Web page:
The statue of the Roman emperor Marcus Aurelia, which is in the Capitoline museums, has been moved to its new home. It has been given a permanent position as the star attraction of the newly created Giardino Romano, a courtyard of the Capitoline museum, which has been made into a glass room designed by the architect Carlo Aymonino.
To reach their new home, Marcus Aurelius and his horse were carefully craned onto a lorry and driven from its place behind glass at the entrance to the Palazzo Nuovo (on the left of the steps up to the Campidoglio) to its new position on the opposite side of the square. The display will be inaugurated on 22 December and will open to the general public on Friday 23 December.
It is the only surviving gilded-bronze statue of a pre-Christian Roman emperor. Following Romes conversion to Christianity, bronze statues were melted down to be used for monuments for churches; the statue of Marcus Aurelius was saved because it was thought to be that of the Emperor Constantine who Christianised Rome.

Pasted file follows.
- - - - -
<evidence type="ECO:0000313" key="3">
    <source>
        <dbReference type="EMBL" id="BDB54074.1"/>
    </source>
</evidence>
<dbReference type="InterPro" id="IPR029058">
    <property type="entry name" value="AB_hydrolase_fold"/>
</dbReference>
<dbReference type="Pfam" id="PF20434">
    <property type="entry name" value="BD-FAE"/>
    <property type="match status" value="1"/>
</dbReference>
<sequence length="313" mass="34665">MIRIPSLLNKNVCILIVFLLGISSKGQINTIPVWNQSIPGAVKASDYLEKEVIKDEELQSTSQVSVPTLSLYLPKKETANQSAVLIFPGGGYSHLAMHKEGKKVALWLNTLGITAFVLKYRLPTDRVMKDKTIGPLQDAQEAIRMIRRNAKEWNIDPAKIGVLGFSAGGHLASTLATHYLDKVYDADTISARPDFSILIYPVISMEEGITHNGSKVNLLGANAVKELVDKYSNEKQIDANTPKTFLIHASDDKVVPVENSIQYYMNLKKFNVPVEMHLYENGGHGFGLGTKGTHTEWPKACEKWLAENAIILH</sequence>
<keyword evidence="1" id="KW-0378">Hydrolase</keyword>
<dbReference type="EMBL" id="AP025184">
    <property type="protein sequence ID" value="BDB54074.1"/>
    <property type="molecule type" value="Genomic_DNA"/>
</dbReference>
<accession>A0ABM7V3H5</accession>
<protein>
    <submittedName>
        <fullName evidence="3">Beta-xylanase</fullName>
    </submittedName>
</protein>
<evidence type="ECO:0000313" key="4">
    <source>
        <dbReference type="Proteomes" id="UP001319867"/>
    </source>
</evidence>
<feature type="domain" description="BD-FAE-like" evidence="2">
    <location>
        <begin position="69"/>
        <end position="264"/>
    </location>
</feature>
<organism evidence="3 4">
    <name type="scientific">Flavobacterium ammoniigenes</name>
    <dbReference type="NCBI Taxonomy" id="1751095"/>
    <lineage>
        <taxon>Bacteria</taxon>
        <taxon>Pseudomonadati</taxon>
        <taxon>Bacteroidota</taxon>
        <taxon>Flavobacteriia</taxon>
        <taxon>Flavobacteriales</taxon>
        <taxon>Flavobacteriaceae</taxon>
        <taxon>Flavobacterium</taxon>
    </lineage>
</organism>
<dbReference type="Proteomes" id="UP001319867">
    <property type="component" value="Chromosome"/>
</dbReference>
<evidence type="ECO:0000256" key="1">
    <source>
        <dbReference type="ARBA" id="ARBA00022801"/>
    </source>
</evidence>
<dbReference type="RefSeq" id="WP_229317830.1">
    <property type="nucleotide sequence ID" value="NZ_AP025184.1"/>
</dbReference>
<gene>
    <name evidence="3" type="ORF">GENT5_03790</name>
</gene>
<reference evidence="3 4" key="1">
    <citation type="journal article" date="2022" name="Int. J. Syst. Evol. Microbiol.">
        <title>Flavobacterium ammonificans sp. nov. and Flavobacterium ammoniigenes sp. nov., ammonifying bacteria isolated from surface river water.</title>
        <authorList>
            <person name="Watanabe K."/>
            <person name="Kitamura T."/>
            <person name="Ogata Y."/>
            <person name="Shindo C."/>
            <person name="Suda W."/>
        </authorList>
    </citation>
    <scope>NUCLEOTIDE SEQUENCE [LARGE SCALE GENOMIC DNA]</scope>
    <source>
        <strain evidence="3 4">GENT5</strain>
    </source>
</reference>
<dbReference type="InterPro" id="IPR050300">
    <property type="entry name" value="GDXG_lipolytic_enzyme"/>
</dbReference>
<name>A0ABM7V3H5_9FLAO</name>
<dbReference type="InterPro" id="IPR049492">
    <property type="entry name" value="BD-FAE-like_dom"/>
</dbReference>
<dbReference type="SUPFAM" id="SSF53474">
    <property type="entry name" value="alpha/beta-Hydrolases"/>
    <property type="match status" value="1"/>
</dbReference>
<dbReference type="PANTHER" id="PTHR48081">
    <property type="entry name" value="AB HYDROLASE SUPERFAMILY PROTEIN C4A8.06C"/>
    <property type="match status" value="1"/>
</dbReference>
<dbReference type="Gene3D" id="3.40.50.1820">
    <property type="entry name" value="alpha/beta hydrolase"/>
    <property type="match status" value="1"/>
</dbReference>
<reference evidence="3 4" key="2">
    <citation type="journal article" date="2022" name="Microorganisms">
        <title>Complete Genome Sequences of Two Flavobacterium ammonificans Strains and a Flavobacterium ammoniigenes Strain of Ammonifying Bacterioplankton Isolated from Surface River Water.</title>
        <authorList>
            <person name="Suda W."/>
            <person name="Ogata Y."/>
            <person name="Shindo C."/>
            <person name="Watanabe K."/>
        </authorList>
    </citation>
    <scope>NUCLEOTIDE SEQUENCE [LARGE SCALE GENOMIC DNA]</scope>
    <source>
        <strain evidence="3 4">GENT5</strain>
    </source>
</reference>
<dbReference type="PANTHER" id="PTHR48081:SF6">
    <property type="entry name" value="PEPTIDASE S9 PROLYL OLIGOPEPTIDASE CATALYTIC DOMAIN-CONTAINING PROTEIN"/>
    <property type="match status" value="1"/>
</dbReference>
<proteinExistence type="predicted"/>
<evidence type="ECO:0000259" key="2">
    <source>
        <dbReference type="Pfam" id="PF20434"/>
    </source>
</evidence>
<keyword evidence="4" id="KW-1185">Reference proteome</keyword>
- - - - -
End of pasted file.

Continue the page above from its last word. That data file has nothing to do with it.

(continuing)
The statue is known to have been at S. Giovanni, outside the Lateran Palace, in the Middle Ages; it was moved to the centre of the Piazza del Campidoglio on the Capitoline Hill in1538 to complete Michelangelos design for the square as we know it today.
In the 1980s the statue, which had been badly damaged by pollution, was taken away and restored; a copy was made to take its place in the centre of the Capitoline square and the restored original was kept under cover in Palazzo Nuovo.